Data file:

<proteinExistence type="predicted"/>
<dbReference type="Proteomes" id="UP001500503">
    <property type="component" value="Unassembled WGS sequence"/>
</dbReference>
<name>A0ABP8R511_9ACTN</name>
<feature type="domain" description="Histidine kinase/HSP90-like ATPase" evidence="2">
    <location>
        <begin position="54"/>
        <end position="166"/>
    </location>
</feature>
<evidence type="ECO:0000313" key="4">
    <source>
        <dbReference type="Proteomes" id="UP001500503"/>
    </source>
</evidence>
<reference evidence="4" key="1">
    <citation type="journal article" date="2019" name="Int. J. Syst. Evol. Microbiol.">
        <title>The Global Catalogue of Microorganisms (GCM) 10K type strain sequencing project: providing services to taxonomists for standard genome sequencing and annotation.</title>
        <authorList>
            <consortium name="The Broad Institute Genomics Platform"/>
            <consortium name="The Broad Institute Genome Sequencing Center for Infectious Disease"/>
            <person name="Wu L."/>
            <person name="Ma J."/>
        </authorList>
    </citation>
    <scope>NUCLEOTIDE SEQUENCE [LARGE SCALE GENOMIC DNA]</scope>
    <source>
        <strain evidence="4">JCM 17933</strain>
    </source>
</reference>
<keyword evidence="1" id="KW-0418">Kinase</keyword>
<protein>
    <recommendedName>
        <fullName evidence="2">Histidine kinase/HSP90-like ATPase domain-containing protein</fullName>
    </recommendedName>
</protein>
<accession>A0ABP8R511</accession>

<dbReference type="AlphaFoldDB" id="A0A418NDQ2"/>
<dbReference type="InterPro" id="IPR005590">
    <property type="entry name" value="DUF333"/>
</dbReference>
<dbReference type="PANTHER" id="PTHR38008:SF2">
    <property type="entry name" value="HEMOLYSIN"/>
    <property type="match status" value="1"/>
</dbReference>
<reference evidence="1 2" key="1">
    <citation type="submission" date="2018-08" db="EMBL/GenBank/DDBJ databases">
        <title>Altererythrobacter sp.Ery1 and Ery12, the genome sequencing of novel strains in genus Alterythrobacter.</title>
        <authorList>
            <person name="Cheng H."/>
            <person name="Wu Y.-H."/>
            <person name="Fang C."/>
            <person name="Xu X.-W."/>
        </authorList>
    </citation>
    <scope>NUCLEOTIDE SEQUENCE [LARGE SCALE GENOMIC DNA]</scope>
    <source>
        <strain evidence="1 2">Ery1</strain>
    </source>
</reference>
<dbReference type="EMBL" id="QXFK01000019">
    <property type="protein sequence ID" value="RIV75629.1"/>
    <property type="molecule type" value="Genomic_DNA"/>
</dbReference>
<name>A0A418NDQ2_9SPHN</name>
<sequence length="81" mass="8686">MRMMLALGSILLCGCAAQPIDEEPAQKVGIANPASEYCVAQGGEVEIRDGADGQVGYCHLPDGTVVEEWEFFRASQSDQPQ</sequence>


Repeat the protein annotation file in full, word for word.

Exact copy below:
<proteinExistence type="predicted"/>
<dbReference type="Proteomes" id="UP001500503">
    <property type="component" value="Unassembled WGS sequence"/>
</dbReference>
<name>A0ABP8R511_9ACTN</name>
<feature type="domain" description="Histidine kinase/HSP90-like ATPase" evidence="2">
    <location>
        <begin position="54"/>
        <end position="166"/>
    </location>
</feature>
<evidence type="ECO:0000313" key="4">
    <source>
        <dbReference type="Proteomes" id="UP001500503"/>
    </source>
</evidence>
<reference evidence="4" key="1">
    <citation type="journal article" date="2019" name="Int. J. Syst. Evol. Microbiol.">
        <title>The Global Catalogue of Microorganisms (GCM) 10K type strain sequencing project: providing services to taxonomists for standard genome sequencing and annotation.</title>
        <authorList>
            <consortium name="The Broad Institute Genomics Platform"/>
            <consortium name="The Broad Institute Genome Sequencing Center for Infectious Disease"/>
            <person name="Wu L."/>
            <person name="Ma J."/>
        </authorList>
    </citation>
    <scope>NUCLEOTIDE SEQUENCE [LARGE SCALE GENOMIC DNA]</scope>
    <source>
        <strain evidence="4">JCM 17933</strain>
    </source>
</reference>
<keyword evidence="1" id="KW-0418">Kinase</keyword>
<protein>
    <recommendedName>
        <fullName evidence="2">Histidine kinase/HSP90-like ATPase domain-containing protein</fullName>
    </recommendedName>
</protein>
<accession>A0ABP8R511</accession>

<dbReference type="AlphaFoldDB" id="A0A418NDQ2"/>
<dbReference type="InterPro" id="IPR005590">
    <property type="entry name" value="DUF333"/>
</dbReference>
<dbReference type="PANTHER" id="PTHR38008:SF2">
    <property type="entry name" value="HEMOLYSIN"/>
    <property type="match status" value="1"/>
</dbReference>
<reference evidence="1 2" key="1">
    <citation type="submission" date="2018-08" db="EMBL/GenBank/DDBJ databases">
        <title>Altererythrobacter sp.Ery1 and Ery12, the genome sequencing of novel strains in genus Alterythrobacter.</title>
        <authorList>
            <person name="Cheng H."/>
            <person name="Wu Y.-H."/>
            <person name="Fang C."/>
            <person name="Xu X.-W."/>
        </authorList>
    </citation>
    <scope>NUCLEOTIDE SEQUENCE [LARGE SCALE GENOMIC DNA]</scope>
    <source>
        <strain evidence="1 2">Ery1</strain>
    </source>
</reference>
<dbReference type="EMBL" id="QXFK01000019">
    <property type="protein sequence ID" value="RIV75629.1"/>
    <property type="molecule type" value="Genomic_DNA"/>
</dbReference>
<name>A0A418NDQ2_9SPHN</name>
<sequence length="81" mass="8686">MRMMLALGSILLCGCAAQPIDEEPAQKVGIANPASEYCVAQGGEVEIRDGADGQVGYCHLPDGTVVEEWEFFRASQSDQPQ</sequence>